It could be 3am and Jim Hickson would answer the call from some desperate soul on the brink.
He would go out to meet them in the club, or in a gutter somewhere, or in their car parked near the top of a cliff as they sat inside and entertained the devastating possibility of going over.
But Mr Hickson never went to meet them alone - he and wife Norma did just about everything together.
He knew from personal experience the gambler's torment; she knew the wife's.
Mr Hickson died on Tuesday, four days before his 84th birthday and four years after Norma succumbed to lung cancer.
The veteran anti-gambling campaigners devoted decades to helping the Illawarra's addicted, using their own money to finance the associated phone calls, petrol, loans and meals.
Their crusade began in 1980, soon after Mr Hickson was sentenced to community service for embezzling money in order to feed his chronic gambling habit.
The incident, together with Mrs Hickson's steady counsel, was the kick in the pants he needed.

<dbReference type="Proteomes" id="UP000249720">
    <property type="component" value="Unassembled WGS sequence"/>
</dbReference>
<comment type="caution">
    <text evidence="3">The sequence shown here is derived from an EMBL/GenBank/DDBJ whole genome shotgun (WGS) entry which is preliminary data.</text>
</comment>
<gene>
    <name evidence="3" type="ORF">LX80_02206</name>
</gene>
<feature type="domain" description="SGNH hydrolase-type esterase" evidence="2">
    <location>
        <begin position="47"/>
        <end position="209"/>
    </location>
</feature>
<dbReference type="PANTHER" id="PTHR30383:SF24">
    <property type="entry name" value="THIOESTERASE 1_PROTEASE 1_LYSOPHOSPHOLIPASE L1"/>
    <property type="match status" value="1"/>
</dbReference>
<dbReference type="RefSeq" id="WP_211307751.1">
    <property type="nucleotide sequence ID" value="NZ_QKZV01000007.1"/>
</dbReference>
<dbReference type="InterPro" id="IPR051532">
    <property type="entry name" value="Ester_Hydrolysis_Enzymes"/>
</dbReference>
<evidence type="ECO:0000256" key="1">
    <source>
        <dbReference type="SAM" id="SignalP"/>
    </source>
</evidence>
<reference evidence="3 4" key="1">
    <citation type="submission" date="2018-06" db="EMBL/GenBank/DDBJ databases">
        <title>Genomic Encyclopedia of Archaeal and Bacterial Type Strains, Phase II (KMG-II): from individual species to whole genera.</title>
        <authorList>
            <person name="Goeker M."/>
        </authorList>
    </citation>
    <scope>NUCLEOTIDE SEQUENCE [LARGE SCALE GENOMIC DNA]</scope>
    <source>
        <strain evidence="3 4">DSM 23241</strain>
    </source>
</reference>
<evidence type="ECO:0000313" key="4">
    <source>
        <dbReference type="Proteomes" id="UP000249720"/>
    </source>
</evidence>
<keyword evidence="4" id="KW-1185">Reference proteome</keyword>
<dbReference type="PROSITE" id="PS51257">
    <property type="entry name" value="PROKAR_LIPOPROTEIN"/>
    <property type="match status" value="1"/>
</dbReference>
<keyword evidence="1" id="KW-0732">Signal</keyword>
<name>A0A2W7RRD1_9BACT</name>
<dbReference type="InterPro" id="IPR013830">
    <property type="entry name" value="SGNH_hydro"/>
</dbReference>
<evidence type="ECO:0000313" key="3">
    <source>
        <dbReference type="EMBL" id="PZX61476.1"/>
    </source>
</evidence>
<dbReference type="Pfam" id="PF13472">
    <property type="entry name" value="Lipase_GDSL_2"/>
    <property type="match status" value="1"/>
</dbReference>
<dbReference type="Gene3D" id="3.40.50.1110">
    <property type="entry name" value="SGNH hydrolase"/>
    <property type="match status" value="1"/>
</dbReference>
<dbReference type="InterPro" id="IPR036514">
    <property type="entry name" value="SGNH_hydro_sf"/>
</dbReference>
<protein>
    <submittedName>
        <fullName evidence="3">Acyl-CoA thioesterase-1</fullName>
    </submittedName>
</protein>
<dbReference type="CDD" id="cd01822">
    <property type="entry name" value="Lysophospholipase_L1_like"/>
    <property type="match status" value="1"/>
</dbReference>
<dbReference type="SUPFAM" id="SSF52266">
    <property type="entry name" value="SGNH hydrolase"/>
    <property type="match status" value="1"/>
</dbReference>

He overcame his 42-year-old penchant for the horses, trots and greyhounds, and set out on what became a life-long campaign of helping others, eldest son Russell Hickson said.
"He virtually did a 180-degree turn in his life," he said.
"He was a very determined man. He wouldn't back away from a problem, he'd take it head-on."
In 1995 Mr and Mrs Hickson established the telephone counselling service Gambler's Help Line, and ran it from their Berkeley home. At its height, the service received 40 calls a week.
Outside the gambling arena he was a coalminer, an orchid-lover and a stalwart of his four children's various sporting communities.
He started or helped to establish the Berkeley Sports and Social Club, Berkeley United Junior Soccer Club (now Berkeley Soccer Club), and Berkeley Junior Cricket Club, and later was an advocate for the disabled as part of Illawarra Advocacy.
In 1999 he stood on the Responsible Gambling Party ticket for election to the NSW Upper House.
In recent years he used the Mercury's letters page to voice his criticism of poker machines and the clubs industry.
"He let it be known to politicians, the media and secretary managers of leagues clubs," Russell Hickson said.
Mr Hickson is survived by sons Russell, Gary and Terry Hickson; daughter Cheryl Lawler, 11 grandchildren and 14 great-grandchildren.
Family and friends of Mr Hickson are invited to his funeral service at Northcliffe Chapel of Hansen and Cole on Wednesday.